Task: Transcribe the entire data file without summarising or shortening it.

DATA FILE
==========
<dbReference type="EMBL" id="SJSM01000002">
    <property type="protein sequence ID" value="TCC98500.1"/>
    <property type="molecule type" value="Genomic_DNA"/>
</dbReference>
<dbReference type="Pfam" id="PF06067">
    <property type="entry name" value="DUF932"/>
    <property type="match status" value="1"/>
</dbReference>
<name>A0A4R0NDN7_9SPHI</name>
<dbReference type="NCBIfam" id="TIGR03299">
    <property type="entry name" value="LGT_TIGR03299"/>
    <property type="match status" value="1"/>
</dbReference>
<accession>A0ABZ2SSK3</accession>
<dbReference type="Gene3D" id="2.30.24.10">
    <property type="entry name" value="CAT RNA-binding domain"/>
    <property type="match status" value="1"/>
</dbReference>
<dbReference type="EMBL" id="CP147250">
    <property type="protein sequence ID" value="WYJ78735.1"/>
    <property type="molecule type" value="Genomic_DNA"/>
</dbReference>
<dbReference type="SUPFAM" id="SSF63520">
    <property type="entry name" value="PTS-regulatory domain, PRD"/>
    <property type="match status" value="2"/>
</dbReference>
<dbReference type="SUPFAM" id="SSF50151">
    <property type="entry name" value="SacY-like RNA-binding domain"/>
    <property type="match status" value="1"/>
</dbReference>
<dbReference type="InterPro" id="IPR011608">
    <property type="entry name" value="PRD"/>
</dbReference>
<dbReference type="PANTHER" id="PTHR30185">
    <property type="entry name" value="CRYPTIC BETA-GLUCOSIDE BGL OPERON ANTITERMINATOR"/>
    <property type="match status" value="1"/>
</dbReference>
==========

<dbReference type="EMBL" id="SJSM01000002">
    <property type="protein sequence ID" value="TCC98500.1"/>
    <property type="molecule type" value="Genomic_DNA"/>
</dbReference>
<dbReference type="Pfam" id="PF06067">
    <property type="entry name" value="DUF932"/>
    <property type="match status" value="1"/>
</dbReference>
<name>A0A4R0NDN7_9SPHI</name>
<dbReference type="NCBIfam" id="TIGR03299">
    <property type="entry name" value="LGT_TIGR03299"/>
    <property type="match status" value="1"/>
</dbReference>
<accession>A0ABZ2SSK3</accession>
<dbReference type="Gene3D" id="2.30.24.10">
    <property type="entry name" value="CAT RNA-binding domain"/>
    <property type="match status" value="1"/>
</dbReference>
<dbReference type="EMBL" id="CP147250">
    <property type="protein sequence ID" value="WYJ78735.1"/>
    <property type="molecule type" value="Genomic_DNA"/>
</dbReference>
<dbReference type="SUPFAM" id="SSF63520">
    <property type="entry name" value="PTS-regulatory domain, PRD"/>
    <property type="match status" value="2"/>
</dbReference>
<dbReference type="SUPFAM" id="SSF50151">
    <property type="entry name" value="SacY-like RNA-binding domain"/>
    <property type="match status" value="1"/>
</dbReference>
<dbReference type="InterPro" id="IPR011608">
    <property type="entry name" value="PRD"/>
</dbReference>
<dbReference type="PANTHER" id="PTHR30185">
    <property type="entry name" value="CRYPTIC BETA-GLUCOSIDE BGL OPERON ANTITERMINATOR"/>
    <property type="match status" value="1"/>
</dbReference>